In-vitro generated memory-like CD8+ T cells elicited pronounced cytotoxic effect upon antigen specific TCR gene transduction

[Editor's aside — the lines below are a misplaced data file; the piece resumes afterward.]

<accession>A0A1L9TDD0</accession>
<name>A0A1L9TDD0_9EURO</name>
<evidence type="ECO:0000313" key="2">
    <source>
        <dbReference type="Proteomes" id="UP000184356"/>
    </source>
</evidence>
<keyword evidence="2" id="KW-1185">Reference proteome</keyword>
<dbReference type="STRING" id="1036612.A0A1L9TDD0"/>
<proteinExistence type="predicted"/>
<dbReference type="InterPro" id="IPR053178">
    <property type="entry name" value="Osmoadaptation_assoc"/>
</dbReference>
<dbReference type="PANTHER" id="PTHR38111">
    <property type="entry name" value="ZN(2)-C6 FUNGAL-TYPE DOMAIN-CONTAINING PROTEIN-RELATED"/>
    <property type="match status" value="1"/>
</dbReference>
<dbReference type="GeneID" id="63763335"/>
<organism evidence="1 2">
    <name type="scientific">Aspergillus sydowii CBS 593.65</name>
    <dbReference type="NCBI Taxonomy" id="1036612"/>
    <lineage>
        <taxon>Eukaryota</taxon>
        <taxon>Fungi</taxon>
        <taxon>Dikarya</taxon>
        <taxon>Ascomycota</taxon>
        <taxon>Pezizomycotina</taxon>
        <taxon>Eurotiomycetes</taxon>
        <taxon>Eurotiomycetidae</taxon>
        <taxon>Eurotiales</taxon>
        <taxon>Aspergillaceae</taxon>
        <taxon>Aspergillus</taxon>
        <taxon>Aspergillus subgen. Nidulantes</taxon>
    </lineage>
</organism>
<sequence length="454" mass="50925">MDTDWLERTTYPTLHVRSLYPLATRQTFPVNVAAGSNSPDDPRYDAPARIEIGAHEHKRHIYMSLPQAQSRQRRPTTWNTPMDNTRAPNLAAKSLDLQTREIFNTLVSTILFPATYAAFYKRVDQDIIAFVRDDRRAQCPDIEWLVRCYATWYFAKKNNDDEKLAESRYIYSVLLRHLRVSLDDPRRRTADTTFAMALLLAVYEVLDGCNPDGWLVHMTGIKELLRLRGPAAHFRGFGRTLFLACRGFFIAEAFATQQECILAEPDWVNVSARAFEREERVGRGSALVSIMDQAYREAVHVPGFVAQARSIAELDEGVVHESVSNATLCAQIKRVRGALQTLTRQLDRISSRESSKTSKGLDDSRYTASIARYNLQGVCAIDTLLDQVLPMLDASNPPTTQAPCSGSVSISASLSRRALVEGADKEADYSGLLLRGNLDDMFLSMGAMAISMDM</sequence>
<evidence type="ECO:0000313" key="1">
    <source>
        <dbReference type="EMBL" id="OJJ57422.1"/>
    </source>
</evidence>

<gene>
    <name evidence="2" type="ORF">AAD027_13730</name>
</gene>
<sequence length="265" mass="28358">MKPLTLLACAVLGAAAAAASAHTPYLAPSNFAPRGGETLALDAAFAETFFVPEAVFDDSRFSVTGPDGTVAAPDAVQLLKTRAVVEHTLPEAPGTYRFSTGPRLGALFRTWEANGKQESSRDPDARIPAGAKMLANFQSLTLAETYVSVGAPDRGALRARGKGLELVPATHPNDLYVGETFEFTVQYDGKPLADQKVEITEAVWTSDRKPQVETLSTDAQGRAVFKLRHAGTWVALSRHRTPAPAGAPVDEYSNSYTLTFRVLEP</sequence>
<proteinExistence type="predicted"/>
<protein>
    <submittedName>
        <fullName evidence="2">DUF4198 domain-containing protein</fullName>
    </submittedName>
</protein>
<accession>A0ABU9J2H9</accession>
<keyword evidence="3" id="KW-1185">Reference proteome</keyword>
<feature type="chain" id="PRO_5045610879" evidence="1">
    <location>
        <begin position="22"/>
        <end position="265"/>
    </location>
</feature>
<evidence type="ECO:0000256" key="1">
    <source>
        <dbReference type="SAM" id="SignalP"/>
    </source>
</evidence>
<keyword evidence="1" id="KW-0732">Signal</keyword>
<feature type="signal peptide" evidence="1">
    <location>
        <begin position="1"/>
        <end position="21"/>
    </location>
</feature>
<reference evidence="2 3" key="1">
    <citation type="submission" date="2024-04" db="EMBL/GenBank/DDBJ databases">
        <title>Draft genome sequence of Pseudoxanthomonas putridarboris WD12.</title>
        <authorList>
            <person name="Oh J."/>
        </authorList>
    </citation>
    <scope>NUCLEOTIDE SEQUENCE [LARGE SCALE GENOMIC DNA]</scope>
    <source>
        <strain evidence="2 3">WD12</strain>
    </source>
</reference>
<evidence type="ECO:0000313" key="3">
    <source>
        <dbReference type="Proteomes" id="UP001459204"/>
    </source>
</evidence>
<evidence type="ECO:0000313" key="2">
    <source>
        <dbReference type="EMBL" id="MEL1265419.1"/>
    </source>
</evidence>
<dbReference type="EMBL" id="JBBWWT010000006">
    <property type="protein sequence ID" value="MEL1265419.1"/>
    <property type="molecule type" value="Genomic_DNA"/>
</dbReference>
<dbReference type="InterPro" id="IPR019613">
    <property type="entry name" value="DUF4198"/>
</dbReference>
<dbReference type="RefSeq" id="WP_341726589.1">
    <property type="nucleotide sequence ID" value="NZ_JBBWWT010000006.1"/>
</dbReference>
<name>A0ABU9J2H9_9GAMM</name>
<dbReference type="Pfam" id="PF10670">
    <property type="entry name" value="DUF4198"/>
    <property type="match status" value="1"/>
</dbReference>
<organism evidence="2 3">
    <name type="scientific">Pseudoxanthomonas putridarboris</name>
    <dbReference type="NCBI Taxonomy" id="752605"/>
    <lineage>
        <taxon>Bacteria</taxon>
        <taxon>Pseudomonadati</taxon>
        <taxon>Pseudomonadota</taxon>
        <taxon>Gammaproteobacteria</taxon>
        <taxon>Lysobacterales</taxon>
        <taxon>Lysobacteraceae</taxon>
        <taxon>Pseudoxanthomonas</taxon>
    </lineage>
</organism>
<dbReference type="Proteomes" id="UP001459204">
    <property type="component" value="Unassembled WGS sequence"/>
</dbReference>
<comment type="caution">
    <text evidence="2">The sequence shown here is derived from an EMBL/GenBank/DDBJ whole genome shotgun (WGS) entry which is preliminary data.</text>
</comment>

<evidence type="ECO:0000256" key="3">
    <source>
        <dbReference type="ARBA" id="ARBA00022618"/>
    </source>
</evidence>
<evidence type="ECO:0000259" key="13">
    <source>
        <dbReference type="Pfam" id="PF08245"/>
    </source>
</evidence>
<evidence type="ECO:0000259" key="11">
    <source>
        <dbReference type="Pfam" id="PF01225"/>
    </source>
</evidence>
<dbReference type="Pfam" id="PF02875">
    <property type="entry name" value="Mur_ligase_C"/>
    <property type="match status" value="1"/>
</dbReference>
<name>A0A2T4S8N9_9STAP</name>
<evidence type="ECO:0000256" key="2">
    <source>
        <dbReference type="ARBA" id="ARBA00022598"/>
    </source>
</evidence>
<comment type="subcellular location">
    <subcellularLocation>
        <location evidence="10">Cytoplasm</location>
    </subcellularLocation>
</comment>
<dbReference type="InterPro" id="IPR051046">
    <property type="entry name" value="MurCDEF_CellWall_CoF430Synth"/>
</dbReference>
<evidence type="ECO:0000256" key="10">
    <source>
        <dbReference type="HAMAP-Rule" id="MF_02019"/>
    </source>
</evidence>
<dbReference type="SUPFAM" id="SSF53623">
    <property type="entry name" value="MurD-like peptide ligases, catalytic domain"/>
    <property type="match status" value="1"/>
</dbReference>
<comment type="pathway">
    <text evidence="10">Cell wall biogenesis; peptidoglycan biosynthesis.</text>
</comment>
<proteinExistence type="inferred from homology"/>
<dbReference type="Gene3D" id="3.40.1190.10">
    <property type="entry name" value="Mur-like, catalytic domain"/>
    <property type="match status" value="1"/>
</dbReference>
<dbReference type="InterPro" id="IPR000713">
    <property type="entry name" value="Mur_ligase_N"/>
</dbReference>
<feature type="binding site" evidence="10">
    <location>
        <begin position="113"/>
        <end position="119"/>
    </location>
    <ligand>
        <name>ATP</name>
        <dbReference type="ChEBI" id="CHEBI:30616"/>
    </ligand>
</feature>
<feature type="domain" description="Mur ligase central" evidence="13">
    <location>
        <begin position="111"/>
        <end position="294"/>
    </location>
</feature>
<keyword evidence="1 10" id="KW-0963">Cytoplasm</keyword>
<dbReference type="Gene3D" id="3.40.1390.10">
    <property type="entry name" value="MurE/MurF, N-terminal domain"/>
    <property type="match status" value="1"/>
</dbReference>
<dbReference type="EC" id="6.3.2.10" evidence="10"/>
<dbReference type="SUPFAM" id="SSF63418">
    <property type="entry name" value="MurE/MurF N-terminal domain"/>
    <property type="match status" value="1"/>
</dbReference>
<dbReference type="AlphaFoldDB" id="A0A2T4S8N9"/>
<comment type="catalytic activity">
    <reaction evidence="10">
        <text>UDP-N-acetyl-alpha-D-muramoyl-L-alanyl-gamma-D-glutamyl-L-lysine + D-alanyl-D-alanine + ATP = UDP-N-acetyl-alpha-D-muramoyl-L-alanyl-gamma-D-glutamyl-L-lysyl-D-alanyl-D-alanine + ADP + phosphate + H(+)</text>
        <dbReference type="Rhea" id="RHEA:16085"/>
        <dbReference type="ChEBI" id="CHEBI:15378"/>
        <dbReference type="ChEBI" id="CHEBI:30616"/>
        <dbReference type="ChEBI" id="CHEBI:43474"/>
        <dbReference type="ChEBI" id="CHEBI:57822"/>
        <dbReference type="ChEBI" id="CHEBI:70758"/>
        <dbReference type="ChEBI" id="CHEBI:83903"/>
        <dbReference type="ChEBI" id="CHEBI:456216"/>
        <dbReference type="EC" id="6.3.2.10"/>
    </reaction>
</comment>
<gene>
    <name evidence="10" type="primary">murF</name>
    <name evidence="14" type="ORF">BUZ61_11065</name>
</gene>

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Cytotoxic T cells are the important arm of immune system against malignant and virus infected cells. APC activated cytotoxic T cells survey body for threats, recognize peptide-MHC class I molecules by TCR and eliminate targets by inducing apoptosis. Following a successful clearance of danger, these cells undergo a contraction phase which eliminates 90-95% of antigen specific CD8+ T cells. At this stage, surviving cells are named as memory T cells. Maintenance of these cells are primarily depends on homeostatic cytokines, IL-7 and IL-15. Surviving memory CD8+ T cells are especially important against recurrence of malignancies and reinfections due to their quick and potent immune response. Similar memory functions and characteristic can be achieved under lymphopenic environment where abnormally low levels of lymphocytes present. This phenomenon is called homeostatic proliferation and has been shown to promote tumor clearance, reverse anergy and improve immune response against pathogens. Similar to natural generation of memory T cells, homeostatic proliferation fundamentally depends on homeostatic cytokines. Recent studies demonstrated memory-like phenotype (CD44hiCD62Lhi) can be acquired in vitro by culturing naive CD8+ T cell in the presence of anti-CD3/28 and recombinant IL-15. These in vitro generated phenotype when transferred to a mice proved to have an augmented antitumor response in vivo. In the light of these findings, we aimed to improve in vitro generation of memory-like phenotype and make it more practical and use identified improvements in tumor therapy. Our first approach is the utilization of DCs, known to be one of the most potent IL-15 secreting cells, in a co-culture setup with naive T cells. Identification of correct PRRs to trigger innate immunity and hence providing an environment suitable for transferred CD8+ T cells, should improve overall immune response and antitumor potential of CD8+ T cell. To test this idea, we made an in vitro co-culture setup. Stimulating DCs with potent IL-15 inducing ligands, c-GAMP and LPS, we achieved to improve expression of IL-15 but failed to induce memory-like phenotype in co-culture. Still we observed CD8+ T cells acquire a memory-like phenotype with an increased cytotoxic potential in the presence of recombinant IL-15. As an alternative, CD8+ T cells retrovirally transduced with an IL-15 vector to enable them to produce their own IL-15. Transduction managed to induce a memory-like progression without any additional supplementation. Similar to supplementation, IL-15 transduction improved cytotoxic potential of CD8+ T cell. Our approach can be used against any antigen with an improved immune response, eliminate the necessity of cytokine supplementation and enhance in vivo persistence of the transferred cells.